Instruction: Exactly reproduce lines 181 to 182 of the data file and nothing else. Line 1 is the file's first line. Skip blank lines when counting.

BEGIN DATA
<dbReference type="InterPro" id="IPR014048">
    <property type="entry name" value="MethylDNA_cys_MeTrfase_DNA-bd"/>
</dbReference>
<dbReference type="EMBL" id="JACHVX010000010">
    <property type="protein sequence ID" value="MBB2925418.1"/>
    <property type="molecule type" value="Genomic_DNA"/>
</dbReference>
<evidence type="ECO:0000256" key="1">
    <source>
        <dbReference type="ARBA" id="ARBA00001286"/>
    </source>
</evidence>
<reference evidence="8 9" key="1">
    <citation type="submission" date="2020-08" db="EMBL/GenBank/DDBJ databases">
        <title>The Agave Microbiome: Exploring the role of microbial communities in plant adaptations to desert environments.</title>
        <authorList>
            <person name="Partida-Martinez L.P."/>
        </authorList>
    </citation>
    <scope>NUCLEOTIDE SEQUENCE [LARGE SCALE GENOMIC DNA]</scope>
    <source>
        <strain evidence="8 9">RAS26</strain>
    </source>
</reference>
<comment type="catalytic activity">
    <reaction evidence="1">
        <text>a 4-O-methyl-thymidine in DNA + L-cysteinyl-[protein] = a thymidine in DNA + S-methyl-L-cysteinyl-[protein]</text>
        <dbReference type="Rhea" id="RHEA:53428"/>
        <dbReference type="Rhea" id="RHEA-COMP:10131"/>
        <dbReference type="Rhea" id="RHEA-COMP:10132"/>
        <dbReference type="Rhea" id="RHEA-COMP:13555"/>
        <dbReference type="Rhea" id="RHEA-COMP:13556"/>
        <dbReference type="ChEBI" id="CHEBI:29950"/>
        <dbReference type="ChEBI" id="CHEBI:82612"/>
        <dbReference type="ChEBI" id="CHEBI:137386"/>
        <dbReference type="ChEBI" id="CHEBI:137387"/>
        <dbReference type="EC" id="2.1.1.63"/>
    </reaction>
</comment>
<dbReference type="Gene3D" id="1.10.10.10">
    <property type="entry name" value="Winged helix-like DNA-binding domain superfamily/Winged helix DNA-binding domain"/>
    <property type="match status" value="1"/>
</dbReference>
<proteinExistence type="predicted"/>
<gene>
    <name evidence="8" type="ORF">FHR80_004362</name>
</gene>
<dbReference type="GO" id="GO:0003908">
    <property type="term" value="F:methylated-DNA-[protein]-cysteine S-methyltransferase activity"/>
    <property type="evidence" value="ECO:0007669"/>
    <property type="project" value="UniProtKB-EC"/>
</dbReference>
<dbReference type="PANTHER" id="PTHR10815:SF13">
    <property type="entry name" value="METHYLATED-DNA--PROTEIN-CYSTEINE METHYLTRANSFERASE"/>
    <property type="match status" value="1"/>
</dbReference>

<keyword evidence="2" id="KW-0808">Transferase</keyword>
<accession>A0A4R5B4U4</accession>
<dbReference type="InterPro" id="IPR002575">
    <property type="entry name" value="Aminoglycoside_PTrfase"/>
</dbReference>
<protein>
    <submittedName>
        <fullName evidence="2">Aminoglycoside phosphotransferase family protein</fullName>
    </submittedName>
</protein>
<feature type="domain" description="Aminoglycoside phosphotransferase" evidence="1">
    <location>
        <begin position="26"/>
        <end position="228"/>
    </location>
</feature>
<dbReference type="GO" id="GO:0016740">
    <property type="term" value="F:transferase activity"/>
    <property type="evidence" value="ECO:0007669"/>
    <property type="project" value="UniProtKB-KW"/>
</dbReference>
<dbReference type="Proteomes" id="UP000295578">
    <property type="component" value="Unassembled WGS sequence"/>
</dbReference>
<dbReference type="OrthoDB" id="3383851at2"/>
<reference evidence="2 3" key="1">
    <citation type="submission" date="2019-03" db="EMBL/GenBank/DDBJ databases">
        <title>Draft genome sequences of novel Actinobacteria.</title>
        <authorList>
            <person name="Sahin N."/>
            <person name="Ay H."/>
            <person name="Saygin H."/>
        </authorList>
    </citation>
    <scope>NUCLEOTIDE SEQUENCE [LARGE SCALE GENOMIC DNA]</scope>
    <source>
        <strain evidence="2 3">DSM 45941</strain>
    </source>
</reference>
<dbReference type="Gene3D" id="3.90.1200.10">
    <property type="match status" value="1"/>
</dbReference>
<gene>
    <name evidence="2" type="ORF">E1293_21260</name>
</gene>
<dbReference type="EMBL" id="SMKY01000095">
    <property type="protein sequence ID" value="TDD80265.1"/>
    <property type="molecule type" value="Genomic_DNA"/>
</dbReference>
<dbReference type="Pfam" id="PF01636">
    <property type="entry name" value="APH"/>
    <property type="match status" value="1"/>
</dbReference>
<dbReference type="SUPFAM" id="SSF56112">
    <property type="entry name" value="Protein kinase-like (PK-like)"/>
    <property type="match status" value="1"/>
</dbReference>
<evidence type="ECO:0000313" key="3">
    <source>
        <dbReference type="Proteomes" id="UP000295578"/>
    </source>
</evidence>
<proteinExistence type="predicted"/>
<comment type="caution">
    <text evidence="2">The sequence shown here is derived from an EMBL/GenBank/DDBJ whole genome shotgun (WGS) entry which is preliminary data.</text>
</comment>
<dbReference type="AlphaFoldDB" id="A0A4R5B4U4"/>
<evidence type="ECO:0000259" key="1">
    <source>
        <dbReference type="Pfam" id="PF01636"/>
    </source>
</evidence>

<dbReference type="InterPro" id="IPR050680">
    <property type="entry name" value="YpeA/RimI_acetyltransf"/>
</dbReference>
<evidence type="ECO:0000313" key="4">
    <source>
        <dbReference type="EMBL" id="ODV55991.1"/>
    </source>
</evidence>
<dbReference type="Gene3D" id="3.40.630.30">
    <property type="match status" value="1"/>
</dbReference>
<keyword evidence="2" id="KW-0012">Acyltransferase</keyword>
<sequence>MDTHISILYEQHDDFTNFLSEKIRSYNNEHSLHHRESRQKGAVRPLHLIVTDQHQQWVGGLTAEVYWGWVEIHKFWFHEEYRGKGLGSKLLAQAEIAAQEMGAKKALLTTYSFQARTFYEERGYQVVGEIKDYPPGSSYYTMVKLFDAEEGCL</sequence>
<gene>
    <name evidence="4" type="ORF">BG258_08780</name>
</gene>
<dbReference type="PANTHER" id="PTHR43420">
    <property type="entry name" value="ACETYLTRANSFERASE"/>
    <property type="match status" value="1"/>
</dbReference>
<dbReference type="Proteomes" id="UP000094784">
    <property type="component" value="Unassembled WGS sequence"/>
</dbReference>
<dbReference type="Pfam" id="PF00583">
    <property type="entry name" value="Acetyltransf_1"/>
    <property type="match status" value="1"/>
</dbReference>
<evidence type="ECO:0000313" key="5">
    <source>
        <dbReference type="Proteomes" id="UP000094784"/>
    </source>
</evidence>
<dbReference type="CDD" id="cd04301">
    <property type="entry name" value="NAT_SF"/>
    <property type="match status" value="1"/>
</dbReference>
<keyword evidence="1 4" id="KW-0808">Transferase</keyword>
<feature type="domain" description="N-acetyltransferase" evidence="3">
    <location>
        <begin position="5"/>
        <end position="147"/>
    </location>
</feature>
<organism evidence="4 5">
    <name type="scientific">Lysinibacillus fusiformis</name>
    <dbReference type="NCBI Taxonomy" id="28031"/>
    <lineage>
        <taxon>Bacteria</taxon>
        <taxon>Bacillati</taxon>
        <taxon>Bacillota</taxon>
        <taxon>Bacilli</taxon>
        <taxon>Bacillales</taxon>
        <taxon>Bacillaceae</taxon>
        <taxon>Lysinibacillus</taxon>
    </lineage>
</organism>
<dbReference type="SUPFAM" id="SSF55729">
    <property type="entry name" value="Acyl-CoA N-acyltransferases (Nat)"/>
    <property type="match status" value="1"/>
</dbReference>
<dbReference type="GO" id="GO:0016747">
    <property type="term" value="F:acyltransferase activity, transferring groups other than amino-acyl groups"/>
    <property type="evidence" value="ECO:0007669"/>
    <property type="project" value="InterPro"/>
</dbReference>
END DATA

        <taxon>Bacillaceae</taxon>
        <taxon>Lysinibacillus</taxon>